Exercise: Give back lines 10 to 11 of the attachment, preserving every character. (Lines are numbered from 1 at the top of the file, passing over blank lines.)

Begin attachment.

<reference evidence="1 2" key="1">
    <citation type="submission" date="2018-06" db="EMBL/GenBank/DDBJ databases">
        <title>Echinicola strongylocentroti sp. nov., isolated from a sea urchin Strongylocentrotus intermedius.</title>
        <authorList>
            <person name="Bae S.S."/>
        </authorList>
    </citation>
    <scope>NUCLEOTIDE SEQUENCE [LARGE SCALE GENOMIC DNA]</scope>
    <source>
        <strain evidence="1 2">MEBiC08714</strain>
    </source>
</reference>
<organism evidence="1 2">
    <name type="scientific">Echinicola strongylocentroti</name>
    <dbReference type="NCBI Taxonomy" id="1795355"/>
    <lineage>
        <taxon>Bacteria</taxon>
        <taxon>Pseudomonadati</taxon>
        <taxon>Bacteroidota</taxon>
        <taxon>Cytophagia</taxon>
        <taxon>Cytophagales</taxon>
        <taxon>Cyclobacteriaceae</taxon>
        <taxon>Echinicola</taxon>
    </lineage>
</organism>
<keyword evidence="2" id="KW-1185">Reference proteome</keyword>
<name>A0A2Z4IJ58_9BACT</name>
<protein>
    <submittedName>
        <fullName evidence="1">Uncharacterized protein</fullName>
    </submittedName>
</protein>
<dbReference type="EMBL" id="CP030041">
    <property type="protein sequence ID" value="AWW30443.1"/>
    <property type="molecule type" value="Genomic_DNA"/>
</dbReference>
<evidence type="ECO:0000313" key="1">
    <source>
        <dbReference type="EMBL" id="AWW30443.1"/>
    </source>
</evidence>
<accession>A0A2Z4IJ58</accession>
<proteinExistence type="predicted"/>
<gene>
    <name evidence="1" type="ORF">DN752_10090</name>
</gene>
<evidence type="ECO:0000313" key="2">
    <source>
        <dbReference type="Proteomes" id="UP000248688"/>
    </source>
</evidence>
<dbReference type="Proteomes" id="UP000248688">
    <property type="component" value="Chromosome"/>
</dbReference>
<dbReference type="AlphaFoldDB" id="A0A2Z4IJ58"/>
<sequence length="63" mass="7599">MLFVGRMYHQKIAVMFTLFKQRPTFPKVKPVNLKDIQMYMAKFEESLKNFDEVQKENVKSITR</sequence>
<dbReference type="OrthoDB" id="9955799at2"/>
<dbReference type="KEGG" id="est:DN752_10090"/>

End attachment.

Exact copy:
        <strain evidence="1 2">MEBiC08714</strain>
    </source>